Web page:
As of April 4, 2013, Chinese public health officials have reported 14 cases of human infection with a novel avian influenza A (H7N9) virus from four different provinces in China. All patients were hospitalized with severe respiratory illness, and six persons have died. These are the first human infections identified with an avian influenza A (H7N9) virus infection. Six cases are from Shanghai, one is from Anhui Province, four are from Jiangsu Province, and three are from Zhejiang Province. Thirteen cases are in adults aged 27 through 87 years, and one case is in a child aged 4 years; all cases had illness onset from February 19 through March 31, 2013. No person-to-person transmission or epidemiologic link between any of the cases has been identified.
The Centers for Disease Control and Prevention (CDC) says it is aware of reports of possible sources of infection but these have not been confirmed. It is investigating and will provide further information when it is available.
Preliminary functional data of the isolated viruses from the first three cases suggest that they are likely susceptible to neuraminidase inhibitors, according to the CDC. Investigations by Chinese public health officials are ongoing.
These cases are a reminder that novel A influenza viruses can infect and cause severe respiratory illness in humans. Novel influenza A viruses are influenza viruses that are different from currently circulating human influenza A virus subtypes and include influenza viruses from predominantly avian and swine origin. In recent years, human infections with highly pathogenic avian influenza A (H5N1) virus in several Asian countries and Egypt, highly pathogenic avian influenza A (H7N3) virus in Mexico, and variant influenza A (H3N2)v viruses in the United States have been reported: http://www.cdc.gov/mmwr/preview/mmwrhtml/mm6136a4.htm, http://www.who.int/influenza/human_animal_interface/EN_GIP_20130312CumulativeNumberH5N1cases.pdf, http://emergency.cdc.gov/HAN/han00325.asp
The clinical presentation of human infection with avian influenza A viruses varies considerably--from mild illness, including conjunctivitis, fever, and cough, to severe illness, including fulminant pneumonia leading to death in cases of H5N1 and in these recent cases of H7N9 virus infections. To date there has been no evidence of person-to-person transmission of influenza A (H7N9) viruses.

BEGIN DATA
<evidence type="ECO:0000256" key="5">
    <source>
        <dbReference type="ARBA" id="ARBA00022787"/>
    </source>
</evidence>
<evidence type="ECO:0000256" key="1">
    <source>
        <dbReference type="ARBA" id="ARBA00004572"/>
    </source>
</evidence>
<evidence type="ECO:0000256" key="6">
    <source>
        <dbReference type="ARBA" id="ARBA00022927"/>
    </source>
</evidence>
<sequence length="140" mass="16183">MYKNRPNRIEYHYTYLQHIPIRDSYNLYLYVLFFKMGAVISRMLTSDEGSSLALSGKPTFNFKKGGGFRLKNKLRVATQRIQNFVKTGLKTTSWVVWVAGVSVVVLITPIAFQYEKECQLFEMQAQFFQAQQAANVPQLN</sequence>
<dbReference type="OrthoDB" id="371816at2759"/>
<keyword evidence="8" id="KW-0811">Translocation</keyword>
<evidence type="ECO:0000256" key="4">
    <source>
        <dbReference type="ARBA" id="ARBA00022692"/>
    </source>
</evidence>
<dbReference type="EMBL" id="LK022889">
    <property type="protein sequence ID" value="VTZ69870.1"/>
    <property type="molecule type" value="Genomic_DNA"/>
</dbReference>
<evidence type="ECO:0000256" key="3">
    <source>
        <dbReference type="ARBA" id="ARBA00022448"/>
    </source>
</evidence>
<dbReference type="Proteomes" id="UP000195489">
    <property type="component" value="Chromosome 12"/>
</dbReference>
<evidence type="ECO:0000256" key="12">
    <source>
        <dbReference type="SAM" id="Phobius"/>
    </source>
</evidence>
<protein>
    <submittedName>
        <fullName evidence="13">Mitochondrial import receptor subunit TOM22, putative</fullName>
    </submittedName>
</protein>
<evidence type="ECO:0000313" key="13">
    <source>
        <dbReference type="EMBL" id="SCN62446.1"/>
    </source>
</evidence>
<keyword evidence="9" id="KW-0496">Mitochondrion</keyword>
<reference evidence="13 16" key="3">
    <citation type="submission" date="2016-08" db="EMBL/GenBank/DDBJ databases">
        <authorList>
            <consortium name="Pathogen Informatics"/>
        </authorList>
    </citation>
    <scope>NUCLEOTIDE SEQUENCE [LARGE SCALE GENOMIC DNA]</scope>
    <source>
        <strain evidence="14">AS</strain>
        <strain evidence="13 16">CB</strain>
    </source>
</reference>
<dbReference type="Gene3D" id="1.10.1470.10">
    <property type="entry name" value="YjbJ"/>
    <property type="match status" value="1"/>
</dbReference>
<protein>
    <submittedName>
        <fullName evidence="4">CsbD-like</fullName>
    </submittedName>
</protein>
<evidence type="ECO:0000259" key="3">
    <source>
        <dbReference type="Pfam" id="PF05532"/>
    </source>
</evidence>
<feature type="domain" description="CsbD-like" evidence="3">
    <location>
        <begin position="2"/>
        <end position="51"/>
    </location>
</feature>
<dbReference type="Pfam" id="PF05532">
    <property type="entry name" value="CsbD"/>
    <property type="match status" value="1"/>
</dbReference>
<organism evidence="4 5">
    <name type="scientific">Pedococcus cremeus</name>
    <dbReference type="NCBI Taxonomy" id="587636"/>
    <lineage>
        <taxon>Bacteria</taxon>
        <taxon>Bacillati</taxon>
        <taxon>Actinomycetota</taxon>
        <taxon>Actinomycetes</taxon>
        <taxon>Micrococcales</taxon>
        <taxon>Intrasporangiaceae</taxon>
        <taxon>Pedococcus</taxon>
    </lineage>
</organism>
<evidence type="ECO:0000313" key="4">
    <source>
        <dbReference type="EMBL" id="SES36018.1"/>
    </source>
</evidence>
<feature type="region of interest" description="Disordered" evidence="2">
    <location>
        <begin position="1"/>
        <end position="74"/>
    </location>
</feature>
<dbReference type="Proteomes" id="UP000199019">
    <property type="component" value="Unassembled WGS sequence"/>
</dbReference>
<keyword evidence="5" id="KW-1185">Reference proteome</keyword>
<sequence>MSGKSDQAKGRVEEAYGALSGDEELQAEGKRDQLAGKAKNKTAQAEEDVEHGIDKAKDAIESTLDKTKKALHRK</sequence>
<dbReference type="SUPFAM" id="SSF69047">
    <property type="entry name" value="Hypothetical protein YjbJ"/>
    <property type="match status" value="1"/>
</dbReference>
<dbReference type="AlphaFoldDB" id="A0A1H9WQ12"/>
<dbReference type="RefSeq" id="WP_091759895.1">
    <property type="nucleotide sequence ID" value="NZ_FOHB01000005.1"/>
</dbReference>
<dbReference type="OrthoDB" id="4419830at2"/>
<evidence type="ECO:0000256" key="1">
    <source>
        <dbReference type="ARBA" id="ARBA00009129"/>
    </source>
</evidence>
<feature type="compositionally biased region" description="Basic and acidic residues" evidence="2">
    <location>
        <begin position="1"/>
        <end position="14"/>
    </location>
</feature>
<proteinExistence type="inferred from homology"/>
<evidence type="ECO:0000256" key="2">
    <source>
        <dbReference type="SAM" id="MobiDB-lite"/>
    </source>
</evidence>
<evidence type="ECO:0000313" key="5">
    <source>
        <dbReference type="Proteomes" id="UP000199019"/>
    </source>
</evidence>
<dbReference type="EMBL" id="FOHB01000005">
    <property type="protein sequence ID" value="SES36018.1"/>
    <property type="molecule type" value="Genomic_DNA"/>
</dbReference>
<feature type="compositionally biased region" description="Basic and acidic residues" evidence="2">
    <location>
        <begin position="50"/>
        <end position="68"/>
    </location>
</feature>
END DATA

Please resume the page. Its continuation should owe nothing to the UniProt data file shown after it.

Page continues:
At this time, no cases of human infection with avian influenza A (H7N9) viruses have been detected in the United States. Rapid detection and characterization of novel influenza viruses remain a critical component of national efforts to prevent further cases, evaluate clinical illness associated with them, and assess any ability for these viruses to spread among humans. As a result, clinicians are reminded to consider influenza as a possible diagnosis when evaluating patients with acute respiratory illnesses, including pneumonia, even outside of the typical influenza season.
Clinicians should consider the possibility of novel influenza A (H7N9) virus infection in persons with respiratory illness and an appropriate travel or exposure history. Although the majority of novel influenza A (H7N9) cases have resulted in severe respiratory illness in adults, infection with this virus may cause mild illness in some and may cause illness in children as well. When performing influenza diagnostic testing in patients with respiratory illness for whom an etiology has not been confirmed, clinicians may identify human cases of avian influenza A virus infection or new cases of variant influenza in the United States. Patients with novel influenza A (H7N9) virus infections should have a positive test result for influenza A virus via reverse-transcription polymerase chain reaction (RT-PCR) testing but be unsubtypeable.
Suspected infections with novel influenza A (H7N9) viruses in the United States should be reported to CDC within 24 hours of initial detection, and state health departments should notify CDC promptly of all patients under investigation for possible novel influenza A virus infection.
Interim Recommendations for Clinicians and State and Local Health Departments
Case Investigation and Testing